Each molecule of CO2 is the same as every other molecule. Every time you exhale, or open a bottle of beer – or several bottles of beer if you are really thirsty – you are causing CO2 to be emitted. That makes you a polluter. Fortunately, the “carbon tax” is not yet applied to beer.

CO2 emissions from Canada do not sit in the air above Canada, any more than CO2 emissions from China sit in the air above China. Everyone’s emissions are spread all around the global atmosphere. That is why CO2 levels are one global aggregate (despite slight variations in parts per million by season and region). That is also why reducing CO2 emissions from one country will make no difference to the total global CO2 level when that reduction is more than offset by increased emissions from other countries. And that is what’s happening today.

All the developed countries together (US, the EU, Japan, Russia, Eurasia and other high income countries, including Canada) represent only 37% of global CO2 emissions, while the developing countries represent 63%: Share of CO2 Emissions. As the developed countries bear the cost of reducing their emissions the developing countries will continue to increase theirs. Over time, the 37/63 split will change to increase the disparity. Looked at another way, even if the developed countries reduce their emissions by 30% by 2030 – an improbable achievement over the next decade – CO2 emissions globally would continue to increase.

As Patricia Adams has reported, China, the world’s largest CO2 emitter, is aggressively building coal generation, a major source of CO2:

“In total, 46.7gigawatts (GW) of new and restarted coal-fired power construction are either generating power or will soon be operational [in China]. If all the plants reach completion, they alone would increase China’s coal-fired power capacity by 4%. Abroad, it is the same story. By the end of 2016, as part of the Belt and Road Initiative, China is involved in 240 coal-fired power projects in 25 BRI countries with a total installed capacity of 251 GW, making it the most important global player in the development of coal-fired power projects.”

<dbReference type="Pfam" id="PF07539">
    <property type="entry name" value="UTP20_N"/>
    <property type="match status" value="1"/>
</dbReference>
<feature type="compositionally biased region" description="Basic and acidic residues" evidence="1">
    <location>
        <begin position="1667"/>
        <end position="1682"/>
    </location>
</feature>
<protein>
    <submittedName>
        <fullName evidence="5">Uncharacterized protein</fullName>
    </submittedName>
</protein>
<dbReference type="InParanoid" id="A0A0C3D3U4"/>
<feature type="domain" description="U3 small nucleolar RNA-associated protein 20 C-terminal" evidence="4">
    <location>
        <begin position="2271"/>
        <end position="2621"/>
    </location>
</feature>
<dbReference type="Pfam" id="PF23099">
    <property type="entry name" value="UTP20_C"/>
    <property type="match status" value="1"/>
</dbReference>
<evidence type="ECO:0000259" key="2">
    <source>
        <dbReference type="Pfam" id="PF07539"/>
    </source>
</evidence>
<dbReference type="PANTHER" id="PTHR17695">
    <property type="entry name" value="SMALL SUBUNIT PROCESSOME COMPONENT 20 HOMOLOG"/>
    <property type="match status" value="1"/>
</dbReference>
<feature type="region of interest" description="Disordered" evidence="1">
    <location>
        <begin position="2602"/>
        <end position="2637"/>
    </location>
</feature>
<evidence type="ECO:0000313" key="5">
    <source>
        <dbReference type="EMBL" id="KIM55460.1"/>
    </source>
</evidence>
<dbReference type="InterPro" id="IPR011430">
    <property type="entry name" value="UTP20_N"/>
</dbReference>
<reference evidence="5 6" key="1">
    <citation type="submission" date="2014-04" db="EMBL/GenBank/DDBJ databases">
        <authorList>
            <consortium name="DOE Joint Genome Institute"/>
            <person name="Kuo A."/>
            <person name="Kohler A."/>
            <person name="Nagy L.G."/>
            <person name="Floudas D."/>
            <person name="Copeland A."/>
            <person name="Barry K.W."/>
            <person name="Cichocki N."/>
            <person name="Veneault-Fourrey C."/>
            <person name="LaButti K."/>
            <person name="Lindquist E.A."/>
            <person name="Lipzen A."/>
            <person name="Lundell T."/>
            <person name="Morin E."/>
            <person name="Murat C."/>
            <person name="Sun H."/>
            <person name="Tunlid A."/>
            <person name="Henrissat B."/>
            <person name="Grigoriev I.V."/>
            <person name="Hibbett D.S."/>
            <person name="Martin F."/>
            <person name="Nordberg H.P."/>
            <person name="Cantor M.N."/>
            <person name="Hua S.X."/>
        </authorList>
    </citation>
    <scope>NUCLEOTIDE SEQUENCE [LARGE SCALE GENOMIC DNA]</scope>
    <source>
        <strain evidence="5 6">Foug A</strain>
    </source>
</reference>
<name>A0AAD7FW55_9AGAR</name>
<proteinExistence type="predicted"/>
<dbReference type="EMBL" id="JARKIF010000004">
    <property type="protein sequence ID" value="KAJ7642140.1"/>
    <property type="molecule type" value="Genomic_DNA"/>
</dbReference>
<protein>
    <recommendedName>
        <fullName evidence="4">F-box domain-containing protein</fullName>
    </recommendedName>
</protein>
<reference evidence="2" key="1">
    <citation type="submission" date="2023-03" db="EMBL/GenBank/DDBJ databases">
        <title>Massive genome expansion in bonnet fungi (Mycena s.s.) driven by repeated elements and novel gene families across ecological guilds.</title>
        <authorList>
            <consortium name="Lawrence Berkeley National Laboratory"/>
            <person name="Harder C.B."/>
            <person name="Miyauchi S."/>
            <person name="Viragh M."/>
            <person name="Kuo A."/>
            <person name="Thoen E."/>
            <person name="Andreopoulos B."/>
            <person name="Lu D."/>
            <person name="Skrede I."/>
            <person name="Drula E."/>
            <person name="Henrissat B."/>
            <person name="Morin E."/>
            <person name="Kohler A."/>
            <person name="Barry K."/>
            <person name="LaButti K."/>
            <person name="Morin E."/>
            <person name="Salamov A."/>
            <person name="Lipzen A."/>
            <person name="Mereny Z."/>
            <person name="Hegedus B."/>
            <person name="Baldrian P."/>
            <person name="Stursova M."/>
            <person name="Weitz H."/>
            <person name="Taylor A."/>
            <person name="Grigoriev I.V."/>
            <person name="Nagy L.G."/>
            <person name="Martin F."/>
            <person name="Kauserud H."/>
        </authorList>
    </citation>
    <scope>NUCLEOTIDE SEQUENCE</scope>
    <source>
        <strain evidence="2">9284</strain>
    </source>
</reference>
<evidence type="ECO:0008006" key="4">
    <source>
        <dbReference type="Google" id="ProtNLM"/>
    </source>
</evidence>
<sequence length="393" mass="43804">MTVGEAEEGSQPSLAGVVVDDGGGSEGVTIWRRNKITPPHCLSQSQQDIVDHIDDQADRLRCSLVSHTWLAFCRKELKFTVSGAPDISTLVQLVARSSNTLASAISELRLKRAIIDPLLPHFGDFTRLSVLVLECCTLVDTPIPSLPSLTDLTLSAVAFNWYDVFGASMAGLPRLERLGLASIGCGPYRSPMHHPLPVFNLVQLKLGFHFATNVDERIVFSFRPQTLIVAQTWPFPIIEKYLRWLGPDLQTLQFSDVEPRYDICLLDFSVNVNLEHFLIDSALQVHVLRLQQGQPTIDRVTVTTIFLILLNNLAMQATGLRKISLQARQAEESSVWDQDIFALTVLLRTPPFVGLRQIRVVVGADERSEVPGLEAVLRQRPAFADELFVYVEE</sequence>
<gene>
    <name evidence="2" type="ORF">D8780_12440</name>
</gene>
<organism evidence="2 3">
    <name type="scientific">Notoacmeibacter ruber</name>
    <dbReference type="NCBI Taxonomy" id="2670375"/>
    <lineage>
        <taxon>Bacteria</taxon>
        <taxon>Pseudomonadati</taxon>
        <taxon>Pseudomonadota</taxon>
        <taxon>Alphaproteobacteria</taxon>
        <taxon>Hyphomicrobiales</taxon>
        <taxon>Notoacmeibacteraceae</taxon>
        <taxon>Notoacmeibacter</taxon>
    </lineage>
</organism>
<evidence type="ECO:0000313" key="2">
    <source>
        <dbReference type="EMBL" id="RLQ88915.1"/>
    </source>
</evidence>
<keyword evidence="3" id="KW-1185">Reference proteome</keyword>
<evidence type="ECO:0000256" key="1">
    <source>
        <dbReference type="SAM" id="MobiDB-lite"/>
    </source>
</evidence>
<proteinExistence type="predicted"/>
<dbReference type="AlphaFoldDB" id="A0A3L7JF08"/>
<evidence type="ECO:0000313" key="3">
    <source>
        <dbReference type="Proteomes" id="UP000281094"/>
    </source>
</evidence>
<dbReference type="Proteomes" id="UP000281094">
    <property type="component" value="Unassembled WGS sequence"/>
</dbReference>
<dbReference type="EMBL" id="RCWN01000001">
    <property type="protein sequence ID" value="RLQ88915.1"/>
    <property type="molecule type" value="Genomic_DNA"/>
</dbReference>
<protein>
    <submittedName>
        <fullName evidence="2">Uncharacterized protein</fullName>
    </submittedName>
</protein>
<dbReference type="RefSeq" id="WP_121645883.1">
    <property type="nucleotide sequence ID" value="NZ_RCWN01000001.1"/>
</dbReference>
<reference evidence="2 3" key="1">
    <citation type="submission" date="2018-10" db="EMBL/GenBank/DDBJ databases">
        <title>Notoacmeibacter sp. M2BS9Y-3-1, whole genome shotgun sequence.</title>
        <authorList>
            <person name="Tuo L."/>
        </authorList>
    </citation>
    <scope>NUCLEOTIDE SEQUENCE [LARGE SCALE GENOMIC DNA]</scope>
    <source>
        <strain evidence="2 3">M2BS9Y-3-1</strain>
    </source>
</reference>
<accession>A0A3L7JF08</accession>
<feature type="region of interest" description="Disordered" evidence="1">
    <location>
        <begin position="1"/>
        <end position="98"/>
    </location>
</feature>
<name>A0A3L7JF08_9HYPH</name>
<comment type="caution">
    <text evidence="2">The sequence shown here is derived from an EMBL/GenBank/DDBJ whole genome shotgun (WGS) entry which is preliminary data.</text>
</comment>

To provide some perspective, Canada’s total installed generation capacity from all sources in 2017 was only 145 GW (StatsCan), a lot less than just the Chinese increase in coal generation in the 25 BRI countries.

In 2017 China, the world’s largest CO2 emitter, represented 27.21% of the world’s total CO2 emissions, followed by the US at 14.58% and India at 6.82%. Canada ranked 10th, representing only 1.58% (statista). China and India are projected to keep increasing their emissions much more than Canada is proposing to decrease ours.

As with straw on the camel’s back, from the planet’s standpoint, there is no such thing as good CO2 load and bad CO2 load, there is only CO2 load. It is therefore irrational for Canada to prefer earlier CO2 emitters over more recent CO2 emitters when the more recent ones may make a greater contribution to society (e.g., by creating more jobs, more government tax revenue and a stronger Canadian dollar).

Let’s assume, for the sake of argument, that rising levels of CO2 in the atmosphere are more destructive than helpful, as that is currently the Canadian government’s belief. In that case, the Canadian solution to rising global CO2 levels – if there is a solution, given the large and increasing emissions of China and India – is to allocate Canada’s Paris Accord CO2 reduction commitment rationally. Devices such as the CO2 tax, if properly constructed, should do this.

CO2 taxes and similar devices force businesses to forecast their profits after paying the CO2 tax. If their forecasts show insufficient profits they will either reduce or stop the activity causing the emissions, or change their methods of operation to emit less CO2.

If the companies extracting oil from the Alberta oil sands will emit more CO2 than is profitable after paying the tax, they will not extract enough oil to finance a pipeline. On the other hand, if these companies will earn enough after the tax to build and operate a pipeline then other industries with lower profit opportunities will have to reduce their emissions. Market-based allocation methods permit everyone to choose whether to continue emitting at the same level, to find a way to reduce emissions, or to shut down. However, that’s not how Canada’s new Impact Assessment Act, C-69, works in practice.

Section 22 of that Act sets out the list of mandatory factors that the Impact Assessment Agency (IAA) must consider in deciding whether to recommend approval of a pipeline project.